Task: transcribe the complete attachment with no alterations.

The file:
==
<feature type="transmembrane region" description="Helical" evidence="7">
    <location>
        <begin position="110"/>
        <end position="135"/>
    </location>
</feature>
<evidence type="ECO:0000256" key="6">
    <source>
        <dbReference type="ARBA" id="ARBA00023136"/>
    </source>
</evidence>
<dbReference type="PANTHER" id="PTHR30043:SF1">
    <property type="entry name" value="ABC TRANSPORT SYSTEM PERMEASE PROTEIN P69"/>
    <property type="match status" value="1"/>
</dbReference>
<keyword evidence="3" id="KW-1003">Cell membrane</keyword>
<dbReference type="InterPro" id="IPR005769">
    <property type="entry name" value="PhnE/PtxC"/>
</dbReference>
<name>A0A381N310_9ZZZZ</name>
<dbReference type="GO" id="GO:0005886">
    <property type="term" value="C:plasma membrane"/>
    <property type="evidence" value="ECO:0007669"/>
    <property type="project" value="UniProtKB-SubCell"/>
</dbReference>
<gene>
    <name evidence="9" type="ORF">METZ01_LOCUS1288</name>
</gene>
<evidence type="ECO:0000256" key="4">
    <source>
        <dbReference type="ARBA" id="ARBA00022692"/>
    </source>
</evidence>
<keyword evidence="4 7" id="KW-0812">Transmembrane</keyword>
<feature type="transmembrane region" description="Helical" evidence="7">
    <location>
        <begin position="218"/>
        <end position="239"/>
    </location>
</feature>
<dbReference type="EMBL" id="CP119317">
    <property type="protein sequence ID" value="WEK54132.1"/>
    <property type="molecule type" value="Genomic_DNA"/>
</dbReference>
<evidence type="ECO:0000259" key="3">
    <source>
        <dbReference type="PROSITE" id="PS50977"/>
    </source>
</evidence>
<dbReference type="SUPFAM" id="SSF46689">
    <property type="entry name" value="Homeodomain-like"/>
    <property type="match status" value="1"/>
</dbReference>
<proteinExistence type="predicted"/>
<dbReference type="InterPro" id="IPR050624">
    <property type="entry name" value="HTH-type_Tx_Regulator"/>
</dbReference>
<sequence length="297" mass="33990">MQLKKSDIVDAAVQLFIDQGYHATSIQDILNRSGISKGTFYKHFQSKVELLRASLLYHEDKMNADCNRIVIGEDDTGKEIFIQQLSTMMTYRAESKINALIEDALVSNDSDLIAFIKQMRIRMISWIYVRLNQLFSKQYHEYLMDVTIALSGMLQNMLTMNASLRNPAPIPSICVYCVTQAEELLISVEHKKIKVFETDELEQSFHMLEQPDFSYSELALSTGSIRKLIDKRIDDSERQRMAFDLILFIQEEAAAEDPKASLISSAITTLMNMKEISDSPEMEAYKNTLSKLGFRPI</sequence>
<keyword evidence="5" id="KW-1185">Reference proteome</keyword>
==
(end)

<feature type="transmembrane region" description="Helical" evidence="7">
    <location>
        <begin position="110"/>
        <end position="135"/>
    </location>
</feature>
<evidence type="ECO:0000256" key="6">
    <source>
        <dbReference type="ARBA" id="ARBA00023136"/>
    </source>
</evidence>
<dbReference type="PANTHER" id="PTHR30043:SF1">
    <property type="entry name" value="ABC TRANSPORT SYSTEM PERMEASE PROTEIN P69"/>
    <property type="match status" value="1"/>
</dbReference>
<keyword evidence="3" id="KW-1003">Cell membrane</keyword>
<dbReference type="InterPro" id="IPR005769">
    <property type="entry name" value="PhnE/PtxC"/>
</dbReference>
<name>A0A381N310_9ZZZZ</name>
<dbReference type="GO" id="GO:0005886">
    <property type="term" value="C:plasma membrane"/>
    <property type="evidence" value="ECO:0007669"/>
    <property type="project" value="UniProtKB-SubCell"/>
</dbReference>
<gene>
    <name evidence="9" type="ORF">METZ01_LOCUS1288</name>
</gene>
<evidence type="ECO:0000256" key="4">
    <source>
        <dbReference type="ARBA" id="ARBA00022692"/>
    </source>
</evidence>
<keyword evidence="4 7" id="KW-0812">Transmembrane</keyword>
<feature type="transmembrane region" description="Helical" evidence="7">
    <location>
        <begin position="218"/>
        <end position="239"/>
    </location>
</feature>
<dbReference type="EMBL" id="CP119317">
    <property type="protein sequence ID" value="WEK54132.1"/>
    <property type="molecule type" value="Genomic_DNA"/>
</dbReference>
<evidence type="ECO:0000259" key="3">
    <source>
        <dbReference type="PROSITE" id="PS50977"/>
    </source>
</evidence>
<dbReference type="SUPFAM" id="SSF46689">
    <property type="entry name" value="Homeodomain-like"/>
    <property type="match status" value="1"/>
</dbReference>
<proteinExistence type="predicted"/>
<dbReference type="InterPro" id="IPR050624">
    <property type="entry name" value="HTH-type_Tx_Regulator"/>
</dbReference>
<sequence length="297" mass="33990">MQLKKSDIVDAAVQLFIDQGYHATSIQDILNRSGISKGTFYKHFQSKVELLRASLLYHEDKMNADCNRIVIGEDDTGKEIFIQQLSTMMTYRAESKINALIEDALVSNDSDLIAFIKQMRIRMISWIYVRLNQLFSKQYHEYLMDVTIALSGMLQNMLTMNASLRNPAPIPSICVYCVTQAEELLISVEHKKIKVFETDELEQSFHMLEQPDFSYSELALSTGSIRKLIDKRIDDSERQRMAFDLILFIQEEAAAEDPKASLISSAITTLMNMKEISDSPEMEAYKNTLSKLGFRPI</sequence>
<keyword evidence="5" id="KW-1185">Reference proteome</keyword>